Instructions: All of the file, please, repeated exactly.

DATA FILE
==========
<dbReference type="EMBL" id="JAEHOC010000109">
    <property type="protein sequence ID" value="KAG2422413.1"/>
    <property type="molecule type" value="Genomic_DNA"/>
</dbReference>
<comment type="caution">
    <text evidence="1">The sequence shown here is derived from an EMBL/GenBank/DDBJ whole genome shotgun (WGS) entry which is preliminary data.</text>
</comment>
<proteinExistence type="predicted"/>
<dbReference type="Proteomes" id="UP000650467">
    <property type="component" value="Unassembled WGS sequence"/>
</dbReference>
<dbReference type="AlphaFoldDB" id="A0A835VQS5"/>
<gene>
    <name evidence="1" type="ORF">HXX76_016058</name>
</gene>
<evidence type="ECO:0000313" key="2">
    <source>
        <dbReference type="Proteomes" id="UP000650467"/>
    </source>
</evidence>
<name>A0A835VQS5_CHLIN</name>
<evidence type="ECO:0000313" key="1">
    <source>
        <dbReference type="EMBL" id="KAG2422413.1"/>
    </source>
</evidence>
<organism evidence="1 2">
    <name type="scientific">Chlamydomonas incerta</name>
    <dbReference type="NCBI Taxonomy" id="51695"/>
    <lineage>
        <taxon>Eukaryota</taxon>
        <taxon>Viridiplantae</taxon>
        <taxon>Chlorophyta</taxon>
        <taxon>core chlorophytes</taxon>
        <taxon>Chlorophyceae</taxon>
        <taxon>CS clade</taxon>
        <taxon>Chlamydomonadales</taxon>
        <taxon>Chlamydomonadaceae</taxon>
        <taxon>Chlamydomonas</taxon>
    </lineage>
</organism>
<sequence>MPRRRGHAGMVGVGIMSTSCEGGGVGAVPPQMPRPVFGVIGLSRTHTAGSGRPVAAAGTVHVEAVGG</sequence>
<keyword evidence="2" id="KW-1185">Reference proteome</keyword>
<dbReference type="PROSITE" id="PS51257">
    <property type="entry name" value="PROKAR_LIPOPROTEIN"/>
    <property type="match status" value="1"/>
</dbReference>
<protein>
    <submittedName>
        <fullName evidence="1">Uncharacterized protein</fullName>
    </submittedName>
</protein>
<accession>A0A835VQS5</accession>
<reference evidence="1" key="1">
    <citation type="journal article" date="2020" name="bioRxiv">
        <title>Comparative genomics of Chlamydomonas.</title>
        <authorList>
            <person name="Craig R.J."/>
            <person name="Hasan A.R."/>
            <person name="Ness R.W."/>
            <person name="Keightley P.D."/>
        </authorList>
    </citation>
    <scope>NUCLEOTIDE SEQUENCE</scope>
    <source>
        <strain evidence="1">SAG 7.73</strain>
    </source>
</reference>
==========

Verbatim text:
<dbReference type="EMBL" id="JAEHOC010000109">
    <property type="protein sequence ID" value="KAG2422413.1"/>
    <property type="molecule type" value="Genomic_DNA"/>
</dbReference>
<comment type="caution">
    <text evidence="1">The sequence shown here is derived from an EMBL/GenBank/DDBJ whole genome shotgun (WGS) entry which is preliminary data.</text>
</comment>
<proteinExistence type="predicted"/>
<dbReference type="Proteomes" id="UP000650467">
    <property type="component" value="Unassembled WGS sequence"/>
</dbReference>
<dbReference type="AlphaFoldDB" id="A0A835VQS5"/>
<gene>
    <name evidence="1" type="ORF">HXX76_016058</name>
</gene>
<evidence type="ECO:0000313" key="2">
    <source>
        <dbReference type="Proteomes" id="UP000650467"/>
    </source>
</evidence>
<name>A0A835VQS5_CHLIN</name>
<evidence type="ECO:0000313" key="1">
    <source>
        <dbReference type="EMBL" id="KAG2422413.1"/>
    </source>
</evidence>
<organism evidence="1 2">
    <name type="scientific">Chlamydomonas incerta</name>
    <dbReference type="NCBI Taxonomy" id="51695"/>
    <lineage>
        <taxon>Eukaryota</taxon>
        <taxon>Viridiplantae</taxon>
        <taxon>Chlorophyta</taxon>
        <taxon>core chlorophytes</taxon>
        <taxon>Chlorophyceae</taxon>
        <taxon>CS clade</taxon>
        <taxon>Chlamydomonadales</taxon>
        <taxon>Chlamydomonadaceae</taxon>
        <taxon>Chlamydomonas</taxon>
    </lineage>
</organism>
<sequence>MPRRRGHAGMVGVGIMSTSCEGGGVGAVPPQMPRPVFGVIGLSRTHTAGSGRPVAAAGTVHVEAVGG</sequence>
<keyword evidence="2" id="KW-1185">Reference proteome</keyword>
<dbReference type="PROSITE" id="PS51257">
    <property type="entry name" value="PROKAR_LIPOPROTEIN"/>
    <property type="match status" value="1"/>
</dbReference>
<protein>
    <submittedName>
        <fullName evidence="1">Uncharacterized protein</fullName>
    </submittedName>
</protein>
<accession>A0A835VQS5</accession>
<reference evidence="1" key="1">
    <citation type="journal article" date="2020" name="bioRxiv">
        <title>Comparative genomics of Chlamydomonas.</title>
        <authorList>
            <person name="Craig R.J."/>
            <person name="Hasan A.R."/>
            <person name="Ness R.W."/>
            <person name="Keightley P.D."/>
        </authorList>
    </citation>
    <scope>NUCLEOTIDE SEQUENCE</scope>
    <source>
        <strain evidence="1">SAG 7.73</strain>
    </source>
</reference>